NOAA Teacher at Sea
Aboard the Ship R/V Fulmar
July 16-24, 2014
Mission: Water conductivity, temperature, and depth (CTD) readings; marine bird and mammal counts
Geographical Area: Gulf of the Farallones and Cordell Bank National Marine Sanctuaries; Sonoma County Coast, Pacific Ocean
Dates: July 17, 2014
Weather Data from the bridge: Wind speed variable, less than 10 knots; wind waves less than 2 feet; visibility about 3 km, temperature range from 57-66 F
Science and Technology Log: During our week long cruise we take CTD readings with the CTD device and record marine bird and mammal sightings from the Gulf of the Farallones and Cordell Bank Marine Sanctuaries, marine protected areas (MPA) off the northern coast of California. CTD readings tell us the levels of salinity of the water and the temperature of the water, and the depth at which these two conditions exists, along with the number of marine birds and mammals in the area, can tell scientists a lot about the health of the ocean. The scientist aboard the R/V Fulmar are looking for correlations between the number of birds and mammals along the transects and the CTD readings. Are conditions changing, staying the same? Has any kind of natural or manmade disaster affected the numbers?
Today’s mission was extra special because these two MPAs are currently undergoing a proposed expansion, and for the first time the science team took samples from this proposed expansion area. The transect lines covered today were 14, 13, and N13.
An expansion of these two MPAs would increase the area allotted to the protection and preservation of our coastal waters and, by extension, marine life within those waters. The reason behind the expansion of the MPAs is due to the upwelling that starts north of the current MPA, at a spot along the coast called Point Arena. The large amount of upwelling that begins at Point Arena eventually moves down the coast with the California Current, creating the spectacular assortment of rich life that exists in the Gulf of the Farrallones and the Cordell Bank Sanctuaries. By protecting the starting point of the massive upwelling, we are ensuring the protection of the explosion of life that continues along California Current.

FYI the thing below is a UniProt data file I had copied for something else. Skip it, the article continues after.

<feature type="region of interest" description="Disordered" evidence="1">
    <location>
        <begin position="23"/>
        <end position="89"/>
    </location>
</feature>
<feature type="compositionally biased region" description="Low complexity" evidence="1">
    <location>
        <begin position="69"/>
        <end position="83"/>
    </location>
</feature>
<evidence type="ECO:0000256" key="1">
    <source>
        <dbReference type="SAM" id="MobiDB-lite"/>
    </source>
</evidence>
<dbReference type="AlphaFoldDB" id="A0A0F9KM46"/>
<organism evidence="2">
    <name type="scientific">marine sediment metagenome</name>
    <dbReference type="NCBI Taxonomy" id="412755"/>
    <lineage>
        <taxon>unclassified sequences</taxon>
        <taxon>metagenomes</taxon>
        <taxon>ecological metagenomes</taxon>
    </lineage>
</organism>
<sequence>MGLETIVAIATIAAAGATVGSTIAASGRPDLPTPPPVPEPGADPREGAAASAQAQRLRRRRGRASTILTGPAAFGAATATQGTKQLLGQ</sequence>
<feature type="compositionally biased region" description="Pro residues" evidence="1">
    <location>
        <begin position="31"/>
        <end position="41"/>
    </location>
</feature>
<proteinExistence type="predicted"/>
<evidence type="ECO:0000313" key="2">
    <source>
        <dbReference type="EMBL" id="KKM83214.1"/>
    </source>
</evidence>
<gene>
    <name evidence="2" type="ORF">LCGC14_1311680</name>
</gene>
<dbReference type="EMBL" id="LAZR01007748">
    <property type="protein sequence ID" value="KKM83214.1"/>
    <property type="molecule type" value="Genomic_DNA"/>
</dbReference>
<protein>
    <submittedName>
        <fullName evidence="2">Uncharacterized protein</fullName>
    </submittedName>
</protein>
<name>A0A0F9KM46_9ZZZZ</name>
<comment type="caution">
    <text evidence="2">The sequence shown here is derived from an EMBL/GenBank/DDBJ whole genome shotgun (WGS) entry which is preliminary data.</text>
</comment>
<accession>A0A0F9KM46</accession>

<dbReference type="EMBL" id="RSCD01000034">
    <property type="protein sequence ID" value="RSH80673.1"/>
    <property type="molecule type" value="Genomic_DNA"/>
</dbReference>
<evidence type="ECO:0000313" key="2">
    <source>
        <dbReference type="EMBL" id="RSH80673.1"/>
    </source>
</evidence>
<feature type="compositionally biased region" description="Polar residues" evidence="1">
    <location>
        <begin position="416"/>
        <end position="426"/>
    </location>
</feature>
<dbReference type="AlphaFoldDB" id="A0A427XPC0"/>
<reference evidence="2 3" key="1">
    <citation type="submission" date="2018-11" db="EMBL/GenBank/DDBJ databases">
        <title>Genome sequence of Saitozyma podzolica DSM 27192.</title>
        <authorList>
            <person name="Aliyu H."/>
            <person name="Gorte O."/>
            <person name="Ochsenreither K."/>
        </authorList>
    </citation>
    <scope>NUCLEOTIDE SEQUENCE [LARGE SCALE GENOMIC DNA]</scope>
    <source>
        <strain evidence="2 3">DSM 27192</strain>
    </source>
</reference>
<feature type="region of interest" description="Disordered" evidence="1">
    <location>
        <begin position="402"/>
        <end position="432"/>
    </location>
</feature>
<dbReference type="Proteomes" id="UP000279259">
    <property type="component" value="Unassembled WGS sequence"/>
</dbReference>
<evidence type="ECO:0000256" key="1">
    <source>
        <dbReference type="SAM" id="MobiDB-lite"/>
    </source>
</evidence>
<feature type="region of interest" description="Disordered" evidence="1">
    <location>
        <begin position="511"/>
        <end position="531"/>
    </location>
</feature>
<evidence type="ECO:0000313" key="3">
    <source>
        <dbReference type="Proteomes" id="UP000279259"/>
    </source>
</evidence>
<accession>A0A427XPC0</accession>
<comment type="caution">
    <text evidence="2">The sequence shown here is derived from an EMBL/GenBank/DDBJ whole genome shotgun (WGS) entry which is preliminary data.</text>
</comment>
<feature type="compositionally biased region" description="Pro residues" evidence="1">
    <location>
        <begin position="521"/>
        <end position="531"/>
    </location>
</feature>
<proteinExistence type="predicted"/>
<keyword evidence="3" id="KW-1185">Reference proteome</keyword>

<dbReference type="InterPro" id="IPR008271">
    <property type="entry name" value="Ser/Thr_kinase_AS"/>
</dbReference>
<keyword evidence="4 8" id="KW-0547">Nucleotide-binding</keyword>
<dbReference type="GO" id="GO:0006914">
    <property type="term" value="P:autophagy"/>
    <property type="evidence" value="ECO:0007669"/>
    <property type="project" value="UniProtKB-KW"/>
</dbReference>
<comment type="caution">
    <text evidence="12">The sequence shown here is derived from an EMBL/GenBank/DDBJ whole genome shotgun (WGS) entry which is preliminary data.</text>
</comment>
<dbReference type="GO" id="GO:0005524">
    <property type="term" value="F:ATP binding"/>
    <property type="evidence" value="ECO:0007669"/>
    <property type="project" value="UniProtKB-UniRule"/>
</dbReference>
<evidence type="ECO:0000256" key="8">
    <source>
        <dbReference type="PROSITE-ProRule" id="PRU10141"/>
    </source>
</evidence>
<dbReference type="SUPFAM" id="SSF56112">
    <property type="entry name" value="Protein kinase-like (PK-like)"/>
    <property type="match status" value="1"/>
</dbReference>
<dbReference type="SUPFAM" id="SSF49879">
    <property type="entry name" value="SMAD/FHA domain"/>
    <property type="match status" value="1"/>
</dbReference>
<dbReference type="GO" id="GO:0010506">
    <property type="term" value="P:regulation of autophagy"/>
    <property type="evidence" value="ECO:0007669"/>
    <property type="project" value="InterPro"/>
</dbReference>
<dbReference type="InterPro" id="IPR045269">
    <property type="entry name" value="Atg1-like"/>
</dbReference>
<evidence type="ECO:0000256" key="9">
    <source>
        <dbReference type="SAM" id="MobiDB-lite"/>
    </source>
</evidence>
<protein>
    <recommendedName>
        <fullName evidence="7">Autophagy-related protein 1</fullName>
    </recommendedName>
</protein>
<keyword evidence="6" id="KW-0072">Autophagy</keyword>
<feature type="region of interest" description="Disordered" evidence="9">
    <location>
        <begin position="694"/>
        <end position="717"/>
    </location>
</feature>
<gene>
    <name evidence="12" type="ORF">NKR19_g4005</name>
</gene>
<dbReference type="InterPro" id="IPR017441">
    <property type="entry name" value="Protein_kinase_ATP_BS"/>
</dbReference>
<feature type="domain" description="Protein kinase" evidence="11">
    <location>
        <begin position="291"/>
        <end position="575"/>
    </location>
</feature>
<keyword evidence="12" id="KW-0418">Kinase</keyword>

Personal Log: Todays begins with my alarm clock going off at 5:30 am. Why so early? Because we leave port no later than 7am, and with 11 people on board one ship, I don’t want to be the last one in line for the bathroom. Plus I like to have coffee in the morning. And I’m a little nervous because it’s my first day at sea. Any one of these excuses work.
Once everybody’s is up and ready to go, my first task is go over emergency procedures with Dave Benet, the mate of the ship. We go through the safety protocols and when done I don the immersion suit, which looks like a giant red gumby suit and leaves you with as much dexterity as do ski mittens. I’m told it will keep you warm in the water if you manage to zip it up before you hit the water; I do not want to test out this theory, so I take Dave’s word.